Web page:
One of my favorite features we published during my second tour of duty with the Burlington Times-News was this one by Alamance County historian Walter Boyd. It’s about the 18 hours music icon Elvis Presley spent in Burlington in February of 1956, including a performance at Williams High School. That story published in 2015, in turn, got me to do a little research into that pivotal year in the emergence of Elvis from small-time singer to the soon to be King of Rock’n’Roll. He was a busy guy in 1956. I remember liking this column when I wrote it in 2015 but it got very little response. By 2015 the whole strange Elvis Phenomenon had definitely worn off.
Elvis is everywhere
Elvis is everything
Elvis is everybody
Elvis is still the king
As what turned out to be his pivotal professional year of 1956 began, Elvis Aaron Presley, born in little ol’ Tupelo, Miss., wasn’t a well-known figure, much less the King of Rock’n’Roll he ultimately became. But there’s not much denying that he at least lived up to one line in the 1987 song by Skid Roper and Mojo Nixon back in those days. Elvis was indeed everywhere — especially in 1956. He was even right here in Burlington.
The tales about the visit by Elvis for a performance at Walter Williams High School that year are nearly legend in these parts and always include the almost equally mythical visit to the Brightwood Inn out on U.S. 70. When Elvis climbed aboard the stage at Williams High on Feb. 15, 1956, he was just a month past 21 and touring — as was the custom of the time — with a group of musicians traveling by car or bus from one town to another playing about any venue they could book. There were five acts in all on what was called the “East Coast Tour.” Elvis and his band were the outliers. They played neither country nor western music. It was sort of a hybrid of blues, swing, country, rock’n’roll and what came to be known as rockabilly. Some audiences on the tour didn’t take to it very well. Think “The Blues Brothers” playing Bob’s Country Bunker.
Walter Boyd, a historian and collector of all things Alamance County, documented what were basically Elvis’s 18 hours in Burlington and Alamance County. One of these days I’ll have to get Walter to recount the story of how he put this particular piece together. It would be a fascinating look at how singular events can take on lives of their own in the retelling by those who were there and others who really, most likely, were not.
In many ways it was much like the way my dad used to speak of the famous Rose Bowl football game played at Duke University in 1942. “If everybody who claims to have attended that game was actually there it would be 500,000 people,” he often observed.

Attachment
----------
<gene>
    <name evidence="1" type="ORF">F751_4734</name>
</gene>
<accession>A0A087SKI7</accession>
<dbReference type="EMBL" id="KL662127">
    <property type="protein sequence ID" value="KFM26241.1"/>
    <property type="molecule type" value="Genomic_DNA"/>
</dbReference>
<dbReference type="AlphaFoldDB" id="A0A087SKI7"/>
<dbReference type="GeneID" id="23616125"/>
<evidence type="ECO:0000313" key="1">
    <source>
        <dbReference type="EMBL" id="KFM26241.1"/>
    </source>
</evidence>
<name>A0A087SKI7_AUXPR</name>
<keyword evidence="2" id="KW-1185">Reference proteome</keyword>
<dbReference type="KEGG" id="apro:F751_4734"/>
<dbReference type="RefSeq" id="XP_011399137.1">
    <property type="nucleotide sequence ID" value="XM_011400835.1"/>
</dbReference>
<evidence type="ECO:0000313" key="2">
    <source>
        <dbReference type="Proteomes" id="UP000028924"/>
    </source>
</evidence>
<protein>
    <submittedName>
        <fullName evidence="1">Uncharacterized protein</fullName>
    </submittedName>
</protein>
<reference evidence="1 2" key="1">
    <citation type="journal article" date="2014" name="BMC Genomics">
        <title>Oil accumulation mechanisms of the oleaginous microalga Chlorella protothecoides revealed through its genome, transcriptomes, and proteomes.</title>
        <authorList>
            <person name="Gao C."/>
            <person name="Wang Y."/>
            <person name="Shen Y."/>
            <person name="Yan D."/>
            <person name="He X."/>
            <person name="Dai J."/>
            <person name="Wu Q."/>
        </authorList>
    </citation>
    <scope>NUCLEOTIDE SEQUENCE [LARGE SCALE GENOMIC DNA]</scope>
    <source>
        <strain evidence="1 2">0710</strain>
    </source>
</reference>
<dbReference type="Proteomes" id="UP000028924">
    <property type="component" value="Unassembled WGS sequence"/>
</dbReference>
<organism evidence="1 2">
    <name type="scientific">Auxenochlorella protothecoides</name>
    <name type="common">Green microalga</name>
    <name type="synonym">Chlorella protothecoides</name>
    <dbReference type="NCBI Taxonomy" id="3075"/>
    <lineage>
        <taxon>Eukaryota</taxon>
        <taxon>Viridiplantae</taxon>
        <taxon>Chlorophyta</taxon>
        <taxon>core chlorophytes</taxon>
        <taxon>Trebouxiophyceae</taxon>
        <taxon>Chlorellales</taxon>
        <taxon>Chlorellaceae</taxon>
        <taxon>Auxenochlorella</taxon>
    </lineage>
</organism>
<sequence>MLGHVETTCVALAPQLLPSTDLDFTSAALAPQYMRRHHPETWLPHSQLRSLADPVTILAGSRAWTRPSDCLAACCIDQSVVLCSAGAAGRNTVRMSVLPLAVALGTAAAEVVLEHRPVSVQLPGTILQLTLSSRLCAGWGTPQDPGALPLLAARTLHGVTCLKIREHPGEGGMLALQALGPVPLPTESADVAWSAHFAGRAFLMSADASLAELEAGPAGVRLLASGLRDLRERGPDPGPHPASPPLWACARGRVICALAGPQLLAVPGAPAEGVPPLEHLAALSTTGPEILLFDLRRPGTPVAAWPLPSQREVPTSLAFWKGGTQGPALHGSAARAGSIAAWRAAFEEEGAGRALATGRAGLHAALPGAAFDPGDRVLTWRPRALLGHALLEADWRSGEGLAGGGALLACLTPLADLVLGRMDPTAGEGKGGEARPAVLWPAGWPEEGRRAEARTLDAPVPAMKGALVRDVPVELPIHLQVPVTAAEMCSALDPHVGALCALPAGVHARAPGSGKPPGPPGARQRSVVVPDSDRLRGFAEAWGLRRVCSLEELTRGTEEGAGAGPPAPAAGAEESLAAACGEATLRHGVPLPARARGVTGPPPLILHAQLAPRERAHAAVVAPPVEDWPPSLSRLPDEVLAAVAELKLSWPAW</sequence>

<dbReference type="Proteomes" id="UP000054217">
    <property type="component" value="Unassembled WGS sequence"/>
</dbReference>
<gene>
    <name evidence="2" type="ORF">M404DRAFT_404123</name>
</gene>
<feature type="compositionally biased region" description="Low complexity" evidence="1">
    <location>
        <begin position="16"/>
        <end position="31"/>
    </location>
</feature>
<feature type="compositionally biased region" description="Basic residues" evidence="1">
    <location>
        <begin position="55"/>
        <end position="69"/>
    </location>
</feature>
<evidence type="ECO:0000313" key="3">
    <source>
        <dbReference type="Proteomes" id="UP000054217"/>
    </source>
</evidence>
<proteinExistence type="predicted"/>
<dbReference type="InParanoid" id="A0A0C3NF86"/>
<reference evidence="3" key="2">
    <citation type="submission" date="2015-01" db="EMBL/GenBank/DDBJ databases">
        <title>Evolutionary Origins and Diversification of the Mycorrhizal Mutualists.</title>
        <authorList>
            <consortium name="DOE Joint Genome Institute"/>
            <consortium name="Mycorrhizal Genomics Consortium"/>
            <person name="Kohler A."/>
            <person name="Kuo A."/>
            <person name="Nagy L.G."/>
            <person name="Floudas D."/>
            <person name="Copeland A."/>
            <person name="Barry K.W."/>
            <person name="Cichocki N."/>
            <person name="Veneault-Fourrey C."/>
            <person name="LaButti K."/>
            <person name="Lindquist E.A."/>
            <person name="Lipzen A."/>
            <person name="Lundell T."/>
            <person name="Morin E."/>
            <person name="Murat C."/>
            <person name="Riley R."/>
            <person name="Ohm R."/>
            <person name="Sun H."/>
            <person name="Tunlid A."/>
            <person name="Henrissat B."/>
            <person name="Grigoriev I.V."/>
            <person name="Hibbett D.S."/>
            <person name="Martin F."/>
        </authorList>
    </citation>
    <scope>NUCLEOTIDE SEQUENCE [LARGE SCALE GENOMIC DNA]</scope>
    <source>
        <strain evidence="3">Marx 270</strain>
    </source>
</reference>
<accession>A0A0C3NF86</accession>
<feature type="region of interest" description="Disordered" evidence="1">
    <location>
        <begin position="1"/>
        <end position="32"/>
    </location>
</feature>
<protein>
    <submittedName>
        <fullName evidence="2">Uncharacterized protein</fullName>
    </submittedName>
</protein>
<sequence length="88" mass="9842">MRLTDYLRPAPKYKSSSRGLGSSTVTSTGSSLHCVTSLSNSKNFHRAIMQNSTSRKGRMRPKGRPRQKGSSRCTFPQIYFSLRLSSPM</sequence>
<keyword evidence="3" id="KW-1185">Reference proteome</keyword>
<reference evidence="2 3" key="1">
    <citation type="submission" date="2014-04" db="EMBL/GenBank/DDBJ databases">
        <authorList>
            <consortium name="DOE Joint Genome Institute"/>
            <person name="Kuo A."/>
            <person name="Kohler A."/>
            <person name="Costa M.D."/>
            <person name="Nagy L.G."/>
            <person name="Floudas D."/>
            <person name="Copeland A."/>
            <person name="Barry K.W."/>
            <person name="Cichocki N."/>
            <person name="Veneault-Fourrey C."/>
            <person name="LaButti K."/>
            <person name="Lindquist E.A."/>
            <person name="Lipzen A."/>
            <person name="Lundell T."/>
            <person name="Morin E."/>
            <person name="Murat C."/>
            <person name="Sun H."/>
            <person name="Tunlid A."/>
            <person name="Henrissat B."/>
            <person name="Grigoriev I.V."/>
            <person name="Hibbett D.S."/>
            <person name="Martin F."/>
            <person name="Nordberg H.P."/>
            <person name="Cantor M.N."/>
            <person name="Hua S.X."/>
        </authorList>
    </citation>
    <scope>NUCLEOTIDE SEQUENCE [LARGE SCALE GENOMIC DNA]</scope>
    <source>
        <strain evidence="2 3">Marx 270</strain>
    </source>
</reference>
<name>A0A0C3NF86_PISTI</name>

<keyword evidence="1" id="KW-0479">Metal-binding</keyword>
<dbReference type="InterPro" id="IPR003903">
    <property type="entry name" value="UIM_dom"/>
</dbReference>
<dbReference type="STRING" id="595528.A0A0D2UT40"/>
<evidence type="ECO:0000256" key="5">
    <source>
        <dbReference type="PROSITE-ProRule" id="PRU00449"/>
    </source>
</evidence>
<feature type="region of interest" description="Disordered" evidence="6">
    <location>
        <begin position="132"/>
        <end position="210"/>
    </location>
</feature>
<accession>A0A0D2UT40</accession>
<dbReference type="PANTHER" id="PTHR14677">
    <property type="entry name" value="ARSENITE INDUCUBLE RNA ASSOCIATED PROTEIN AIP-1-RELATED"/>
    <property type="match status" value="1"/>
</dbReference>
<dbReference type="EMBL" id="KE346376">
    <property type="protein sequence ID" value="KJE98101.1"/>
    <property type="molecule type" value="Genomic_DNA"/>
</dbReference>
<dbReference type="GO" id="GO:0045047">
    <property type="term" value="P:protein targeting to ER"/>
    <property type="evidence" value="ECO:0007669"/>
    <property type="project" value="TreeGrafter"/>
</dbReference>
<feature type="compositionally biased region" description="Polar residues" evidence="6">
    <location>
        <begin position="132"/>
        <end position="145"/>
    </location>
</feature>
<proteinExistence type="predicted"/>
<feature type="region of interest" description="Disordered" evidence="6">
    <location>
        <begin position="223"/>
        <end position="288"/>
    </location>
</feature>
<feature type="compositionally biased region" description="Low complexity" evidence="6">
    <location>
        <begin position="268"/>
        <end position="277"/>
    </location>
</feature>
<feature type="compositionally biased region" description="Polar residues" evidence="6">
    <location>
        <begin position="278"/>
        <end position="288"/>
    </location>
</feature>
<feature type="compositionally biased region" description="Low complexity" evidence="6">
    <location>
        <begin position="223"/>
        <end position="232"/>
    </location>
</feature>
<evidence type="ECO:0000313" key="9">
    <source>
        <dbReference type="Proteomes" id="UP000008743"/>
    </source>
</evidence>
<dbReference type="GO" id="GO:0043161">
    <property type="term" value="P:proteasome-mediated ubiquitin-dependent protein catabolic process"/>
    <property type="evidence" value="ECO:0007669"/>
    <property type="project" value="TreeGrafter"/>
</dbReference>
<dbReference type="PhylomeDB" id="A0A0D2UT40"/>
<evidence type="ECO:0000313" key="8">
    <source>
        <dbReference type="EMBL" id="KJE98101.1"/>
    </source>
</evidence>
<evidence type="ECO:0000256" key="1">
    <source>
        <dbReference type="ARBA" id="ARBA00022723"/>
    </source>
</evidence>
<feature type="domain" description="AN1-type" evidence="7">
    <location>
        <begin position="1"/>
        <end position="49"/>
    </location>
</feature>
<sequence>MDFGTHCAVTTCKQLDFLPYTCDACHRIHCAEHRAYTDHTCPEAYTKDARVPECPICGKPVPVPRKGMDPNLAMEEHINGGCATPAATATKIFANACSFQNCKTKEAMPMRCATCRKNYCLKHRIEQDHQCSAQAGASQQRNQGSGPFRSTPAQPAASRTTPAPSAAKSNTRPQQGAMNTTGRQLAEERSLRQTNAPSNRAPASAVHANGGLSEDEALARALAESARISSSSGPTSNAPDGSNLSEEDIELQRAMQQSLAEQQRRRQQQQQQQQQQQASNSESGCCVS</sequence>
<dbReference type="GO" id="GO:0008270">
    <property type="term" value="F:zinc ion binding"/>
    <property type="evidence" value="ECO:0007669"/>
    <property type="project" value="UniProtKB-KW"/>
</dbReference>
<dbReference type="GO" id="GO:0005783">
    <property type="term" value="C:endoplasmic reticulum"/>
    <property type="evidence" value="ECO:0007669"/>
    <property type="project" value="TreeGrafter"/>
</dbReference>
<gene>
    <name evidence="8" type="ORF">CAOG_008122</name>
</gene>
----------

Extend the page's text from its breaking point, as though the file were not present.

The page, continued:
Same with Elvis in Burlington.
IN 1956, things moved quickly for Elvis Presley. After two years of laying down a track or two every so often at Sun Records in his new home of Memphis, Tenn., and a montage of small regional shows mixed with appearances on the Louisiana Hayride, he was just about ready to come of age nationally as the year began if he was going to do so at all.
It began on New Year’s Day in what was one of the more metropolitan places Elvis played early that year, St. Louis. It ended on Dec. 15 in Shreveport, La., at Hirsch Memorial Coliseum, where he was recorded for the Louisiana Hayride radio show. In all, Elvis and his band hit 119 sites during the year, including seven stops in Shreveport for the Hayride. He played as many as four shows a day in some towns, including Greensboro.
In between is where it gets interesting. During the year he recorded “Blue Suede Shoes,” “Heartbreak Hotel” and “Hound Dog.” All three became signature songs and hits. He also appeared on TV shows hosted by Milton Berle, Steve Allen and, by September, Ed Sullivan. Huge ratings demanded that Sullivan book Elvis, much as he didn’t want to.
By the fall, Elvis was in his first movie.
He did it all while traveling, mainly by car, from Charleston, Miss., and Boonville, Miss., to Marianna Ark., and Beaumont, Texas. He did this night after night, from T.A. Futrall High School gym in Marianna to the YMCA in Lexington, N.C. In one stretch, he played 21 shows in 18 days. The day after appearing in Burlington for one show only, he did a matinee and three nighttime shows at the Carolina Theater in Winston-Salem.
AS THE CALENDAR rolled from month to month, the gigs got a little better. The venues, larger.
Elvis was moving up in the world.
On Feb. 10, for example, Elvis played two matinee and two evening shows at the Carolina Theater in Charlotte. When he returned to Charlotte four months later on June 26, he played the Charlotte Coliseum. On March 21, he performed at the YMCA gym in Lexington, probably one the last small towns Elvis ever played. The one exception that year came on Sept. 26, when he returned home to Tupelo for the Alabama Fair and Dairy Show, where he played two shows in one day.
From there, though, he belonged to the world. He stopped playing high school auditoriums, city theaters and YMCAs. He drew gasping crowds at the Cotton Bowl in Dallas, the Shrine Auditorium in Los Angeles, and Fox Theaters in Atlanta and Detroit.
Eventually, Las Vegas caught up with him. Burlington, though, was there first.